Testimony of Ms. Patricia Fluno Former Siemens Technologies employee, Siemens
My name is Pat Fluno. I’m a computer programmer from Orlando, Florida. My
co-workers and I lost our jobs to visa holders from India. I’d like to begin by
reading excerpts from a letter I wrote to Representative John Mica in August of
2002 asking for help.
We are employees in the data processing department (IT) of Siemens
ICN, at both the Lake Mary and Boca Raton sites. We are all US
citizens and full time salaried computer programmers and analysts ranging in age
from 33 to 56.
Approximately 15 employees have letters dated April 19, 2002, indicating
a layoff date ‘in conjunction with the restructuring of I.T.’ At that time, employee
meetings were held informing us that the department would be outsourced.
During the months of May and June, management had meetings with
outsourcing companies on site. We were interviewed by several of those
companies and all expressed surprise that we had already been given definitive
layoff dates. During the last week of June, the outsourcing company was
announced as Tata Consulting Services of India. People from TCS were on site
July 1, 2002. They immediately began interviewing us on how to do our jobs.
Layoffs of Americans began on July 15 and were scheduled to continue through
We are being laid off and TCS personnel are taking our jobs. Siemens
management has told us to “transition” our work to TCS and show them how to
continue the development and support work already begun by Americans.
My letter to Representative Mica ends by asking for help to prevent this injustice.
We lost our jobs AND we had to train our replacements so there would be
little interruption to Siemens. This was the most humiliating experience of my
Our visa-holders replacements are sitting at our old desks, answering our
old phones, and working on the same systems and programs we did… but for
one-third the cost. This is what a manager at Siemens told me. Fifteen people
were laid off. At an average high-tech salary of $75,000 each, that’s over $1.1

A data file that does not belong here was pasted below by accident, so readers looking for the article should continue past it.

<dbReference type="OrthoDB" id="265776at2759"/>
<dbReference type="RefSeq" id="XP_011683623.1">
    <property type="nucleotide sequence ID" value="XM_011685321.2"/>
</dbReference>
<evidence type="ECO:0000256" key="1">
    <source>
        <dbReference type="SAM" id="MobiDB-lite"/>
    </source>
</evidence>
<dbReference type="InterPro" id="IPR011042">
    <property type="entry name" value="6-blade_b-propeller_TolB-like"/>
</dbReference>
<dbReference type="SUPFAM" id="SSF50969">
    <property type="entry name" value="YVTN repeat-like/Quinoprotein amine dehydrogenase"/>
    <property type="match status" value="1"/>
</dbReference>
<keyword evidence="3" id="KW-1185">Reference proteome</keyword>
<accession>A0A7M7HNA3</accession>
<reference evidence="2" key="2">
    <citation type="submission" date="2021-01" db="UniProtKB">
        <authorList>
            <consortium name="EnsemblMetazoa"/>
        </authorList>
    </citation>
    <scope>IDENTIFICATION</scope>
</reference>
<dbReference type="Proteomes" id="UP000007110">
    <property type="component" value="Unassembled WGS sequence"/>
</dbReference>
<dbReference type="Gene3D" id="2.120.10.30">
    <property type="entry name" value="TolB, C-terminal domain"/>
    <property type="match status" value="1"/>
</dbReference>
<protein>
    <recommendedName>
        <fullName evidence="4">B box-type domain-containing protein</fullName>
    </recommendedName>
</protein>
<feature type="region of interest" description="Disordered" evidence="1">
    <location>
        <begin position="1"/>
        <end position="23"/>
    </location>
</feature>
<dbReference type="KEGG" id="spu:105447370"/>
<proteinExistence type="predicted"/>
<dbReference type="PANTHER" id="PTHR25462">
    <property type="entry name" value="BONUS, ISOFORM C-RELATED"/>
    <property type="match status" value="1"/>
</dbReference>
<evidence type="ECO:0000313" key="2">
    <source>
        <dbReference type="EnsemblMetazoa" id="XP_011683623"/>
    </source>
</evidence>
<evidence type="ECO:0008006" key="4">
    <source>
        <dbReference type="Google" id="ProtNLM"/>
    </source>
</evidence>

million of gross wages lost to Federal and State income taxes…from just 15
people. The visa holders do not pay income taxes. Representatives of TCS will
tell you that their programmers make $36,000 per year, which is just under the
average salary range for American programmers. But what’s the breakdown of
that money? $24,000 of that is non-taxable living expenses for working ‘out of
town’. That leaves just $12,000 of real salary paid to them in equivalent Indian
rupees. $12,000 – close to the US minimum wage. An American having an
income of $36,000 would have to pay taxes, but not these visa holders. There
are no salary rules for L1 visas.
How can they come to the US so easily? The L1 states that they must be
a “specialized knowledge worker familiar with the products and services of the
company”. There are many legitimate uses of the L1 to transfer employees from
one company subsidiary to another. But, transferring a worker from Tata India to
Tata US for work at Siemens is NOT what was intended by the L1 visa . They
are not working on Tata’s computer systems, but on those of Siemens. In our
particular case, Tata knew Americans were being laid off, so they didn’t use H1-B
visas. Instead they fraudulently used the L1. There are no regulations
regarding the misuse of L1’s, and only limited penalties for H1-B abuse. Where
is the INS ? Where is the DOL ? There are hundreds of thousands of L1 and
H1-B workers in the United States taking jobs that Americans can do and that
Americans want to do. Every H1-B and L1 visa given to outsourcing companies
like Tata is a job an American should have.
What is happening here? In a time when our national security is
paramount, we are making ourselves dependent on third world nations for our
computer technology. We are giving these countries the ability to access, modify
and break the very computer systems that run the US economic infrastructure.
Yet, we have an even greater parasite on our economy and it comes from American companies. US corporations are taking entire departments and relocating them to an Indian subsidiary. Hundreds of data processing, payables, and call center jobs are lost at one time. Ask Microsoft. Ask IBM. Ask Cigna. Ask almost any large US corporation and you’ll find they have sent jobs off-shore. The term “off-shore” is just a euphemism for American jobs that are lost and will never return. What is the economic impact of this? In the short term, these companies say they are cutting costs, but in the long term they are undermining their consumer base. Where will our children find jobs? In marketing perhaps? Marketing to whom?
We need incentives to keep jobs in the US. We need monitoring of visa
holders. We need fines for abuse and punitive damages for affected American
workers. Current H1B penalties only apply to certain types of companies.
Misuse is misuse – it MUST apply to all situations equally. We need to enforce
the laws we already have. Why can a company like Tata, operating in the United
States, mock our equal opportunity and ethnic diversity laws. Where is the
I have one question to ask of all the CIO’s and CEO’s who have laid off
US citizens in favor of cheap labor: How does it feel to know you have
personally contributed to the decline of the American economy?
HOW DOES IT FEEL ?
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